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Publication numberUS5894379 A
Publication typeGrant
Application numberUS 08/562,015
Publication dateApr 13, 1999
Filing dateNov 22, 1995
Priority dateMar 17, 1995
Fee statusPaid
Publication number08562015, 562015, US 5894379 A, US 5894379A, US-A-5894379, US5894379 A, US5894379A
InventorsRyosuke Koishi, Seiji Yoneoka
Original AssigneeFujitsu Limited
Export CitationBiBTeX, EndNote, RefMan
External Links: USPTO, USPTO Assignment, Espacenet
Magnetic head slider with rail leading portions increasing in thickness over rail portions which widen and narrow
US 5894379 A
Abstract
A slider body of a magnetic head slider has a leading end located upstream of an air flow generated between the slider body and a magnetic recording medium, a trailing end located downstream of the air flow, and a floating surface opposed to the magnetic recording medium. At least two rails for generating a floating force are provided on the floating surface of the slider body. A magnetic head for reading/writing data is provided at the trailing end of the slider body. A groove formed between the rails is changed in width from the leading end toward the trailing end, thereby generating an attractive force between the floating surface and the magnetic recording medium. Each of the rails has a tapering portion increased in thickness from the leading end toward the trailing end. The tapering portion terminates at a position where each rail is decreased in width from the leading end toward the trailing end. This magnetic head slider is improved in that its floating characteristics are less influenced by working variations of the tapering portion.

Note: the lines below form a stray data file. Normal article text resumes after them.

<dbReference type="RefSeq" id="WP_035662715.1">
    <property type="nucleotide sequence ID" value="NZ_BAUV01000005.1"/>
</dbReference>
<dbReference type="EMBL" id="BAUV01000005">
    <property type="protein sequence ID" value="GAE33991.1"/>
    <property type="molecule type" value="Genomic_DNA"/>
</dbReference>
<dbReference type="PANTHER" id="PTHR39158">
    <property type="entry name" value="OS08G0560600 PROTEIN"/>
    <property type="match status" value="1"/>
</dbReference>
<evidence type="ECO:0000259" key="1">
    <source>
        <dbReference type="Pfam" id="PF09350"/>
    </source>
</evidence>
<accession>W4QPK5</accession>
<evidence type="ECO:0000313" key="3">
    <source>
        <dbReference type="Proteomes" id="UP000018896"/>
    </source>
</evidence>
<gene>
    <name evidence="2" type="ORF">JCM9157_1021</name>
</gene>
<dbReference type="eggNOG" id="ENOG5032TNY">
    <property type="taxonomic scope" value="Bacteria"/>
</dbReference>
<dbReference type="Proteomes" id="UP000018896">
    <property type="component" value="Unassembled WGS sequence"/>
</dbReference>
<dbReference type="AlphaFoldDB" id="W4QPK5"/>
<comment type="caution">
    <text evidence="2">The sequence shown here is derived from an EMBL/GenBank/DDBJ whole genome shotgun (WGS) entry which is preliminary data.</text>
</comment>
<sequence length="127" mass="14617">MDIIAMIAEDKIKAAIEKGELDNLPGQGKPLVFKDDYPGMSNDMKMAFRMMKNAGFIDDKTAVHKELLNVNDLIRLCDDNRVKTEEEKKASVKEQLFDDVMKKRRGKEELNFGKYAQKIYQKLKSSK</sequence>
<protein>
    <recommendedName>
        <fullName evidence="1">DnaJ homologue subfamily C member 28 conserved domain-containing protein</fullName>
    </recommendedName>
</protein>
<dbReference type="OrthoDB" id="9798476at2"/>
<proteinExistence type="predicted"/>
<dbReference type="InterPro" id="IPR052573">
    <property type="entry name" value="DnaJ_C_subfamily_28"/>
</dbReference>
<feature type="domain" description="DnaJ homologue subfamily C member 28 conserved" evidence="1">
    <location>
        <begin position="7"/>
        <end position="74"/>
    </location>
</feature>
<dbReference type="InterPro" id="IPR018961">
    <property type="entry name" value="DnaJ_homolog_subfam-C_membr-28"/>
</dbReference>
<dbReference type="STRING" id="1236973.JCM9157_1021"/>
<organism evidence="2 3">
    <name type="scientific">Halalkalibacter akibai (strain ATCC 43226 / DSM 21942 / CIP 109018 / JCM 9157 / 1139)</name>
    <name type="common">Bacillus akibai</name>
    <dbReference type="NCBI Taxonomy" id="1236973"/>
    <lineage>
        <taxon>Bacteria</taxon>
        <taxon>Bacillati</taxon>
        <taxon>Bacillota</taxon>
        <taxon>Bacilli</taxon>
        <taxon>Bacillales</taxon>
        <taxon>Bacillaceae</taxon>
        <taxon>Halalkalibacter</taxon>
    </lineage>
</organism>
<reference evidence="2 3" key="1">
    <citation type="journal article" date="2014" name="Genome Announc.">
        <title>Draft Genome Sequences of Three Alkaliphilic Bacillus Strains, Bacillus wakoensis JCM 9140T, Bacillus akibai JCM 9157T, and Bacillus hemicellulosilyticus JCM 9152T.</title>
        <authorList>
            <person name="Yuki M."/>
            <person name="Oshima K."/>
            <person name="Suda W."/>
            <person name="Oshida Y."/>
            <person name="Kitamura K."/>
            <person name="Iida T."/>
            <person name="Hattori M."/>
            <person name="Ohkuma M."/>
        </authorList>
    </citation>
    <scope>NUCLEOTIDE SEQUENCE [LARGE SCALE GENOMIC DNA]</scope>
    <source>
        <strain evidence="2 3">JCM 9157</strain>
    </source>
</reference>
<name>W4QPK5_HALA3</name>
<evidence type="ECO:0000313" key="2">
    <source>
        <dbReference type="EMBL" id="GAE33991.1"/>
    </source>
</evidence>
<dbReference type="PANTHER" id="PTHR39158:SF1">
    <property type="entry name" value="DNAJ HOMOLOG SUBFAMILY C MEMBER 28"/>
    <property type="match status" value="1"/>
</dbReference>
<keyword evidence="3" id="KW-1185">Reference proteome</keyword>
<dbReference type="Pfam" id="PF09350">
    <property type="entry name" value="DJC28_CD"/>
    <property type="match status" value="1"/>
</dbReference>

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Claims(11)
What is claimed is:
1. A magnetic head slider comprising:
a slider body having a leading end located upstream of an air flow generated between said slider body and a magnetic recording medium, a trailing end located downstream of said air flow, and a floating surface opposed to said magnetic recording medium;